The FDA may approve an ANDA after all relevant patents and periods of exclusivity have expired for the pioneer drug, unless the generic applicant succeeds in challenging the validity of the reference drug patent. (30) Once approved, the FDA designates the status of the generic in the Approved Drug Products with Therapeutic Equivalents Evaluations, otherwise known as the "Orange Book. (31) The Orange Book is a public resource maintained by the FDA that includes therapeutic equivalence (TE) designations derived from bioequivalence data and other scientific measures, as well as patent listings provided by the reference brand drug. TE means that: the generic drug sponsor submitted an ANDA that scientifically demonstrates bioequivalence; the drug products are pharmaceutical equivalents containing the same active ingredients, route of administration, strength, and dosage form; and the FDA has listed either the brand or the generic as a reference listed drug (RLD) for purposes of comparison. (32)

The Orange Book is the universal resource consulted by generic sponsors when developing a drug product to compete with a pioneer marketed drug. Orange Book listings contain the approved application numbers for both NDA and ANDA products, active ingredient(s), dosage form and route of administration, propriety name, applicant information, drug strengths, approval date, and patent and exclusivity information. (33) The listing also denotes which drug is the RLD and provides the TE code for all other drugs within that established chemical name. (34) Drug products are assigned either an "A" code (i.e., AA, AB, AN, AO, AP, or AT), symbolizing that the FDA considers the product to be TE to the RLD because it poses no bioequivalence problems, or a "B" code (i.e., BC, BD, BE, BN, BP, BR, BS, BT, BX, or B*), symbolizing that the FDA does not consider the product to be TE to the RLD. (35) If substituted for a prescribed reference product, drug products classified as TE in the Orange Book can be expected to produce the same clinical effect and profile of safety. (36) The TE classification ties directly into the operation of state generic drug substitution laws, discussed in Part VI.


Independent of the Orange Book listings developed and maintained by the FDA--yet directly tied to labeling and marketing--there are two established naming systems relevant to the identification of drugs in the United States. The INN system began in 1950 as the result of a World Health Assembly resolution to institute a global drug marketplace. The INN establishes universal recognition of the active ingredients in a given drug product by attaching an identical name to drug products that once had different brand names in each regional market. The resolution dictates that the World Health Organization (WHO) "develop, establish and promote international standards with respect to food, biological, pharmaceutical, and similar products." (37) Today, the WHO has instituted over 8,000 INNs, (38) and publishes an average of 120-150 new INNs are published each year. (39)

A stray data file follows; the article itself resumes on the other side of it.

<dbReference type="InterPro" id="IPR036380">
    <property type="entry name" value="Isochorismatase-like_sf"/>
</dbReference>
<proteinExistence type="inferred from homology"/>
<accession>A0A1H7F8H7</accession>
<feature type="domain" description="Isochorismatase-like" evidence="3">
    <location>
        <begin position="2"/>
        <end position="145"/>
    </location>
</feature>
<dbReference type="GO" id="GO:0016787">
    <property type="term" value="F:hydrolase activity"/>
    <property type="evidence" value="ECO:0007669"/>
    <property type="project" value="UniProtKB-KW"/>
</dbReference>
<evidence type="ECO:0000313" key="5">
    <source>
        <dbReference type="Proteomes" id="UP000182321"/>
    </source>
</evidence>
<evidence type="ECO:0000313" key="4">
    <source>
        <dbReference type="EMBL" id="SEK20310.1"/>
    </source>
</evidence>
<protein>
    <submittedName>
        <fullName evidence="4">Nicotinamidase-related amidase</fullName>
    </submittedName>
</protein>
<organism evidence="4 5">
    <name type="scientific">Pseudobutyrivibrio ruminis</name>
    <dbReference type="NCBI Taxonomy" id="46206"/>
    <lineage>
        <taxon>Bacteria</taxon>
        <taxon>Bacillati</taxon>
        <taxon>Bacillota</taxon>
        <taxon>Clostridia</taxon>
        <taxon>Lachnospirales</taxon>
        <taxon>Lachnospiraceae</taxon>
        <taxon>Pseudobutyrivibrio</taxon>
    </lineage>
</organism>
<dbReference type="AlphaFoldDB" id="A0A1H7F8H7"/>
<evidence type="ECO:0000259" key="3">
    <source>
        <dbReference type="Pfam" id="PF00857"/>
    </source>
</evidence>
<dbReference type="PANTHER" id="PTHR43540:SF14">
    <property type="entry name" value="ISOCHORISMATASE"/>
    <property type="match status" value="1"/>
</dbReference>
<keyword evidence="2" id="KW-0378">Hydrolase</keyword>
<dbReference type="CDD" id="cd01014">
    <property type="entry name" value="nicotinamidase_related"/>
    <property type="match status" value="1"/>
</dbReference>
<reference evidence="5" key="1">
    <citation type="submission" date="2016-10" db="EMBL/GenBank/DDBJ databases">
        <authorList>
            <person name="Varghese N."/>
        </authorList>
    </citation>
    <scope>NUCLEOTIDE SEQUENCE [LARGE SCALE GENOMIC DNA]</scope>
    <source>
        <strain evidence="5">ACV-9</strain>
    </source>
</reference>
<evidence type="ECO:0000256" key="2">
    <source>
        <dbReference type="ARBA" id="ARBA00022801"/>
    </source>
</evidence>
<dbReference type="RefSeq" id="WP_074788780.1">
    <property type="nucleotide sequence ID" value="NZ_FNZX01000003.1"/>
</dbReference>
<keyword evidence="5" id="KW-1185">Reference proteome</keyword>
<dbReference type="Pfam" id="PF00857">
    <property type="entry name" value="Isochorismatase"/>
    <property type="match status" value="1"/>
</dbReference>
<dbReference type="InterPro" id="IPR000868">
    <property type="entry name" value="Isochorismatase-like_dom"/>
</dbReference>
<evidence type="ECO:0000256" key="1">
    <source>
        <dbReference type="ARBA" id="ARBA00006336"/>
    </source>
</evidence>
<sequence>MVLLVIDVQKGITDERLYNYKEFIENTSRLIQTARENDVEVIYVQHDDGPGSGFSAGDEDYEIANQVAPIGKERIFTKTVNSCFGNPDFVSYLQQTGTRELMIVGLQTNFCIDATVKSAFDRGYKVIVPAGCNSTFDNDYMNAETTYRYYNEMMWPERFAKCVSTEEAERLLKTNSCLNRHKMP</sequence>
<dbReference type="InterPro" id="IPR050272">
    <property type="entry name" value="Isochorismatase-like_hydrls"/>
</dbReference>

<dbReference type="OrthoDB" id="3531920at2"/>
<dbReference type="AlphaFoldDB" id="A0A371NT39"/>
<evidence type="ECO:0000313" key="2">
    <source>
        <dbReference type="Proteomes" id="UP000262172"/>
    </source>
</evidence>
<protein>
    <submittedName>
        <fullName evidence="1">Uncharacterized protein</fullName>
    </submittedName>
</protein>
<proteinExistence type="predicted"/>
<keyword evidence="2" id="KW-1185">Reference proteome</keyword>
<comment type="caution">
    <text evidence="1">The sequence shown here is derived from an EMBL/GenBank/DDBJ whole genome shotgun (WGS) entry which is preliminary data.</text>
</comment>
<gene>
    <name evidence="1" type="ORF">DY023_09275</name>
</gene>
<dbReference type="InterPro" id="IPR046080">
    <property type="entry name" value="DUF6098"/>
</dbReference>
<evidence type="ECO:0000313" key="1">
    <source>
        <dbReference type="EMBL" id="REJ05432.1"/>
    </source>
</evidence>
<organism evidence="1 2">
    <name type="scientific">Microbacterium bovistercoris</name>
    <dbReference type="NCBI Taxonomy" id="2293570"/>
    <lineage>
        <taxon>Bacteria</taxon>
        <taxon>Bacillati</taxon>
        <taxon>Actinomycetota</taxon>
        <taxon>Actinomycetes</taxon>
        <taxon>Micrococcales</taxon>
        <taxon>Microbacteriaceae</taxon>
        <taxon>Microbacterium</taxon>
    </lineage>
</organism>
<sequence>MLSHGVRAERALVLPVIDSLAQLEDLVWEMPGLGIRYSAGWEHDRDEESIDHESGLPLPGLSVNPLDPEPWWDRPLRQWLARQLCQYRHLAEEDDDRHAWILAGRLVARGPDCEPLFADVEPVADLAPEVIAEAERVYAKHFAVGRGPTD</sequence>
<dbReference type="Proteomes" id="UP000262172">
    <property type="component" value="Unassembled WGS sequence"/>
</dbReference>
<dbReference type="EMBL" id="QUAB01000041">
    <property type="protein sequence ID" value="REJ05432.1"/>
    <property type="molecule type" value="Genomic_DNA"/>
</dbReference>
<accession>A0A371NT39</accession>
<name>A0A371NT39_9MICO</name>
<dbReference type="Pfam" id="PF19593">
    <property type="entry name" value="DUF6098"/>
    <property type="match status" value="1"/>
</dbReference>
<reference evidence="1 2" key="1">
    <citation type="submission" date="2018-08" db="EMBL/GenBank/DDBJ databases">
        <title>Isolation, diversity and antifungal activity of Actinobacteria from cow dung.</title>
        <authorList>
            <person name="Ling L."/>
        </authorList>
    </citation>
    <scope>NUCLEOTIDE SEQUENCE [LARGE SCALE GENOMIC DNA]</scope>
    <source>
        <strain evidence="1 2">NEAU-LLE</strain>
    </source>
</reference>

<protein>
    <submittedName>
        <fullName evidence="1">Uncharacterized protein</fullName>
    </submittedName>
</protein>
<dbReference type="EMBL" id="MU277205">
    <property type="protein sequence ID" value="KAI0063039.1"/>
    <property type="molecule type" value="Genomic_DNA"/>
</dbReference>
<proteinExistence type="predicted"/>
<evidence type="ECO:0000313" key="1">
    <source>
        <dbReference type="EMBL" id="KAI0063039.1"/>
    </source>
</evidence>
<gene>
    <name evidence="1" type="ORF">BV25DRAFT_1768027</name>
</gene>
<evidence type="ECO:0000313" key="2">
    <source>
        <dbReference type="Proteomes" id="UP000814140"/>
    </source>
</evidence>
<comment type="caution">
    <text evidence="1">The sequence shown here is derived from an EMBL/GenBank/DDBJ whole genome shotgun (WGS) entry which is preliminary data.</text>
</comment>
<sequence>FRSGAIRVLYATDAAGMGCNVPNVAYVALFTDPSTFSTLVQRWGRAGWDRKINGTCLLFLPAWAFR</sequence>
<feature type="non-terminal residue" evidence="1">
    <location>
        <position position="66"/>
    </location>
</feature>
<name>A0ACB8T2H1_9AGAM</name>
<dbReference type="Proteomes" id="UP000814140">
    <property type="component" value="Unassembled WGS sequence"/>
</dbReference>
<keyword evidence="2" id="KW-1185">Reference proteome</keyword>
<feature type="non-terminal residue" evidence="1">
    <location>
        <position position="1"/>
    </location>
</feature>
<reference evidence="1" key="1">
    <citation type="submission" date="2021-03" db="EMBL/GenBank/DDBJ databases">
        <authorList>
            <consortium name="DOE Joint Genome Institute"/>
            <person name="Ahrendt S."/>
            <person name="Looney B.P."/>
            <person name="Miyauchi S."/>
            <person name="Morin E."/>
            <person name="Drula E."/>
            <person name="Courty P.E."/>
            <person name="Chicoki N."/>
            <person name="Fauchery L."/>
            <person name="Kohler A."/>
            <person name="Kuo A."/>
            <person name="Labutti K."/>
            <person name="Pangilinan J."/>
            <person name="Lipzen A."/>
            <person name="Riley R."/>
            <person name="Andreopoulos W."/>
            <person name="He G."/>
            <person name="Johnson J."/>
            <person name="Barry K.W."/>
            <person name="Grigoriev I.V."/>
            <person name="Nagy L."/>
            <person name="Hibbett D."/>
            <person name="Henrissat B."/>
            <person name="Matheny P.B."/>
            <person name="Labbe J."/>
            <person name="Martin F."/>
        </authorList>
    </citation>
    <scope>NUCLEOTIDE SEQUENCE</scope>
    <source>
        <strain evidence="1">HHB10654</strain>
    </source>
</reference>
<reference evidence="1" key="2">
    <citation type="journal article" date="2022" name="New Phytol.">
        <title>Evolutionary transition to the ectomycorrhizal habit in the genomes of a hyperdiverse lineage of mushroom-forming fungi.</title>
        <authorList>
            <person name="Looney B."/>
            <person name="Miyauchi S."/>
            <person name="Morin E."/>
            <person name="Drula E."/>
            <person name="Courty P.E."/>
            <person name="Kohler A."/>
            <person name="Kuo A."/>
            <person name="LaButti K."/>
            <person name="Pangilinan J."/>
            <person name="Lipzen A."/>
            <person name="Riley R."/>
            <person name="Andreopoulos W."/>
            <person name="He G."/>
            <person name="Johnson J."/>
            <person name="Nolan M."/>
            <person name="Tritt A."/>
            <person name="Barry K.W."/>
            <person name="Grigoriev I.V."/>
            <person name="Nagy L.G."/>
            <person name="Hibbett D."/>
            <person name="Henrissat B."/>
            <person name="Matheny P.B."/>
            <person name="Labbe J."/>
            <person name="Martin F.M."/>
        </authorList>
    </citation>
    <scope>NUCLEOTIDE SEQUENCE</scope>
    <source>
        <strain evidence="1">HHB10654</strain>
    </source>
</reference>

The WHO's Guidelines on the Use of International Nonproprietary Names for Pharmaceutical Substances establish the basic principles for generic drug naming. The INN has become known by a number of related names: nonproprietary name, generic name, established name, compendial name, or official name. The INN is globally recognized and is public property and in the public domain, meaning that no single company has a proprietary interest in the name. (40) Both prescription and over-the-counter drugs are assigned an INN. (41) The INN is intended to assure "clear identification, safe prescription and dispensing of medicines to patients, and for communication and exchange of information among health professionals and scientists worldwide." (42) It signifies that the active ingredient of the generic drug is identical to the active ingredient of the brand drug.

In the United States, the establishment of a generic name also involves a USAN, which is typically the same as the INN, with rare exceptions. (43) The American Medical Association's USAN Council, not the WHO, assigns the USAN. (44) As described by the AMA, a core purpose of a naming system is utility to health care practitioners, where "simplicity (brevity and ease of pronunciation), euphony and ready recognition and recall" are key factors for consideration. (45)

Both the WFIO and the AMA have adapted innovative methods to identify important relationships with regard to naming of drugs. For example, chemical compounds that are related by structure or function are also given the same stem name in order to assist health professionals identify the similarities. Two examples are the stem "-profen", which denotes that the product is an anti-inflammatory or analgesic agent of the ibuprofen type, and "-terol", which denotes that the product is a bronchodilator (phenethylamine derivative). (46)


A product name conveys important information to many different audiences: patient consumers, health care providers, physicians, pharmacists, manufacturers, pharmaceutical representatives, and the general public. Despite the WHO's position that their work assigning a name is purely that of nomenclature, the INN and the Orange Book listing of TE are inextricably linked in the United States. The INN has immense ramifications for cost savings to consumers, marketing requirements and costs to industry, and public and consumer perceptions about particular products.

On a fundamental level, the INN represents to all audiences that all products with that established name are the same and that substitution of one product for another will have no additional adverse effects on their health and well-being. A generic version of a brand drug must demonstrate bioequivalence, as described in Part II.A., and the label must be the same in all material respects. …